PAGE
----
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Sturgeon Hospital sidewalk chalk spreads positivity

Orissa Shima, the nurses’ union representative for the Sturgeon, described the atmosphere in the hospital as one of "exhaustion," highlighting the Alberta government's lack of adequate response.
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De Sousa and Williamson's children decorating the sidewalk outside of the Sturgeon Community Hospital with caring chalk messages. SUPPLIED

Sometimes a little chalk might be all you need to brighten someone’s day. 

That’s what Jessica de Sousa thought when brainstorming ways to make a positive impact for health-care workers at St. Albert’s Sturgeon Community Hospital. The mom of two said a couple of months prior, her son had been hospitalized with an auto-immune disease, and the kind-heartedness of doctors and nurses had eased a stressful situation. 

“With these recent protests that have been going on, it’s really been bugging me that any human could be treated that way, especially people that have been the backbone of this pandemic,” De Sousa said. “They work overtime to try and save us, and now they’re having to be escorted out of the hospital by police.”

Although protests have not occurred outside the Sturgeon Community Hospital — aside from pickets by the nurses’ union responding to the province’s proposal to roll back wages by three per cent in July — De Sousa thought a positive message might still be welcome. 

“One night I wrote on a local mom’s group to see if anyone had ideas about what we could do,” De Sousa said. “Another mom on the group said, ‘Why don’t we go to the Sturgeon and do some chalk today?’ and I thought that was a great idea.”

Together, De Sousa and Natasha Williamson brought their children to the hospital’s entrance with chalk in hand. 

The end result was an array of colour, with messages including: “Hardest workers work here,” “We love you!” and “You are brave, you are selfless, you are appreciated."

“It was a great learning opportunity for our kids, too,” De Sousa said. “I could give them a summary of what’s going on, and how it’s important to share kindness and pay it forward … my six-year-old wrote something along the lines of, ‘Please don’t quit,’ which was heartbreaking.”


A health-care worker at the hospital shared photos of the chalk drawings in a Facebook post, saying the art had made the staff happy.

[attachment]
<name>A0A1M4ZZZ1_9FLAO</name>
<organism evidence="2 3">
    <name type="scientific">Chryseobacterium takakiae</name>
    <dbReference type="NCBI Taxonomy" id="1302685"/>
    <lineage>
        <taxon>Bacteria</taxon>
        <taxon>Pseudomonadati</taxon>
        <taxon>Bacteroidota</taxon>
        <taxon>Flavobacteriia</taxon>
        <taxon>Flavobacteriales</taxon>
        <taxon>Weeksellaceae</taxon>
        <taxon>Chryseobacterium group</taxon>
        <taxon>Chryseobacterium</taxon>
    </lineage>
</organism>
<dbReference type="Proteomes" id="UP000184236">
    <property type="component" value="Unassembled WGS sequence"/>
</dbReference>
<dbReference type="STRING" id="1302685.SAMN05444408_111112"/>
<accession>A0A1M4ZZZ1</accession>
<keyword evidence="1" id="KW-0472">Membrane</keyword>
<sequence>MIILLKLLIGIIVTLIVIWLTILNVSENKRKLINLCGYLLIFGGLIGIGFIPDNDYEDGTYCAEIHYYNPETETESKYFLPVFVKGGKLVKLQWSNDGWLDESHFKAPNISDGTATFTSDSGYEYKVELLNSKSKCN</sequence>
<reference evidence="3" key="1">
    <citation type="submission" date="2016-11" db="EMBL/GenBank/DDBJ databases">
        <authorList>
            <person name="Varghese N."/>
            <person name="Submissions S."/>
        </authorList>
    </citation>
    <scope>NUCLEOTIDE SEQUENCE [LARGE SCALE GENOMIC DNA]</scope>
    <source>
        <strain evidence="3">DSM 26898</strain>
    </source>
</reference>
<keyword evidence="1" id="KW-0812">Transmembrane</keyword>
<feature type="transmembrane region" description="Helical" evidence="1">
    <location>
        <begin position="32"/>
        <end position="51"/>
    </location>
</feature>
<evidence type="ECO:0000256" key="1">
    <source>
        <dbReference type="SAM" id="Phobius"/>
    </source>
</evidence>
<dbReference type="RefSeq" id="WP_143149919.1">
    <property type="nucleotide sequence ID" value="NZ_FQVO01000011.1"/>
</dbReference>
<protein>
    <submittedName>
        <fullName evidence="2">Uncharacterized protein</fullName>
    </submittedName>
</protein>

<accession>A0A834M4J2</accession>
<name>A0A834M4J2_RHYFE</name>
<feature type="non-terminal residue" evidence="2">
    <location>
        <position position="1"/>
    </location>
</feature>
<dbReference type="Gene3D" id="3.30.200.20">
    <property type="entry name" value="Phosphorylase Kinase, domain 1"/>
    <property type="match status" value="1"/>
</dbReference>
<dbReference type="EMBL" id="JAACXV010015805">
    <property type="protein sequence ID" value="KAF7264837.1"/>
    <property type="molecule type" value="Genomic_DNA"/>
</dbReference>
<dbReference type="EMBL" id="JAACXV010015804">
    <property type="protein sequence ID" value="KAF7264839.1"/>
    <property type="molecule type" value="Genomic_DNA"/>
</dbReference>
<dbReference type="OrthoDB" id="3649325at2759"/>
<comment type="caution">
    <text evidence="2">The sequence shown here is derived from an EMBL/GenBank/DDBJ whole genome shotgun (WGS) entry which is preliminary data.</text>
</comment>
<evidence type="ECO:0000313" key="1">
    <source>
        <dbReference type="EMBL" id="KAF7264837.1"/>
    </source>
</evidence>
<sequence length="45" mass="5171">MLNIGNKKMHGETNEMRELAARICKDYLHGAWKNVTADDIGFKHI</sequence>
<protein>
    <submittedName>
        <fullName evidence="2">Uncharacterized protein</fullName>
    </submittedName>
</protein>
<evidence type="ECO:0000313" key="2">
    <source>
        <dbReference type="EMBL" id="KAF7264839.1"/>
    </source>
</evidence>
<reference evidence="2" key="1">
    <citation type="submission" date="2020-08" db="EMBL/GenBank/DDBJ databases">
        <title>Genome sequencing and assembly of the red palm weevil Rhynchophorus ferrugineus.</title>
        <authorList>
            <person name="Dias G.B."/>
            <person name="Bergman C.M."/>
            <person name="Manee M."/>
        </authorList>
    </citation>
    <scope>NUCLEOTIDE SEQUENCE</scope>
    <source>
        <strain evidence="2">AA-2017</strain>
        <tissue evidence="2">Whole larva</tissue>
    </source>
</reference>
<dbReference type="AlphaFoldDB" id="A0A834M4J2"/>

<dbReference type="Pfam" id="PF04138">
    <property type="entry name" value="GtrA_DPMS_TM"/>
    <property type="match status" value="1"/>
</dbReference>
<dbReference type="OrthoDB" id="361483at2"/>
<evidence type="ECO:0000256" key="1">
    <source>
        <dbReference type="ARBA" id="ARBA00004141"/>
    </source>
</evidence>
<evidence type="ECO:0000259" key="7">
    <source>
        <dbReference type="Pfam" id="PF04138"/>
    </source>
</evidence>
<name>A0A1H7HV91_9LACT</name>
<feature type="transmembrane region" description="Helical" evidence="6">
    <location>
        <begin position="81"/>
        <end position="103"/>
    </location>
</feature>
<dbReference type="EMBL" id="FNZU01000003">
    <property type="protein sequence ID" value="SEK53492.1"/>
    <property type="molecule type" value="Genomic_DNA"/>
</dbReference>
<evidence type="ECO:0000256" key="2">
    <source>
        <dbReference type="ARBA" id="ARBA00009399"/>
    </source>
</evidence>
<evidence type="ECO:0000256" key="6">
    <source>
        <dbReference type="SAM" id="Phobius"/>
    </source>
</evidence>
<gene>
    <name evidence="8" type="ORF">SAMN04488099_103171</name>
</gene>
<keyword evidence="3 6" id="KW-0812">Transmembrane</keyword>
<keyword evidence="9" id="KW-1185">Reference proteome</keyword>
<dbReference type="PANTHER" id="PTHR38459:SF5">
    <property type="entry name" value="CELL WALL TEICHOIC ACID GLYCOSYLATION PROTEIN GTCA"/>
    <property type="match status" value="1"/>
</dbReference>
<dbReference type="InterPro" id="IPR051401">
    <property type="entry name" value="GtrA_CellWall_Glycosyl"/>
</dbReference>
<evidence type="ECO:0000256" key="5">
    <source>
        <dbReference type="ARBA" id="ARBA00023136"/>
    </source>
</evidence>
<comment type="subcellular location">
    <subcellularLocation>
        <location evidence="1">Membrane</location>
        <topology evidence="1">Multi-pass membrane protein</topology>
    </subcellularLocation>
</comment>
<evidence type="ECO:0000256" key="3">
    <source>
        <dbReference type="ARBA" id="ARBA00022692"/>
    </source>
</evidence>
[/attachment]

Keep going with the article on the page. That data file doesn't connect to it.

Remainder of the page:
“Thank you to whoever left these thoughtful messages,” the post read. 

Orissa Shima, the nurses’ union representative for the Sturgeon, said she missed the chalk drawings due having spent the past week in bargaining talks, but noted she heard about the drawings from other nurses. 

“They thought it was really sweet,” Shima said. “Kind little things like that certainly warm the hearts of tired nurses going into work right now.”

She described the atmosphere in the hospital as one of “exhaustion,” with many workers doing mandatory overtime, and nursing staff redeployed multiple times to the intensive care unit (ICU). 

“People are just powering through the best they can, but certainly we’re worried about how everyone is going to cope at the end of this wave,” Shima said. 

On Sunday, Alberta’s former chief medical officer of health co-wrote a letter urgently requesting the government initiate a fire-break lockdown. A letter released a day later, signed by 58 Albert ICU doctors, details that Alberta remains dangerously close to a health system collapse. 

Shima said she would have to defer to experts when considering what actions the government should take, but noted inaction can only exacerbate things. 

“It doesn’t feel like the government acted soon enough, for sure,” Shima said. “That’s why we’re in this situation; the cases have been in the thousands for several weeks now … we know we’re going to keep seeing admission, so it’s extremely worrisome as we run out of ICU space.”

Ultimately, Shima noted acts such as De Sousa’s can go a long way as the fourth wave continues. 

“It’s really kind of people to think about us at the hospital right now,” Shima said. “With all the negativity around … any positivity that people can send to health-care workers, whether kind words or anything like that, it just helps to fill the tank a little bit to help people keep going.”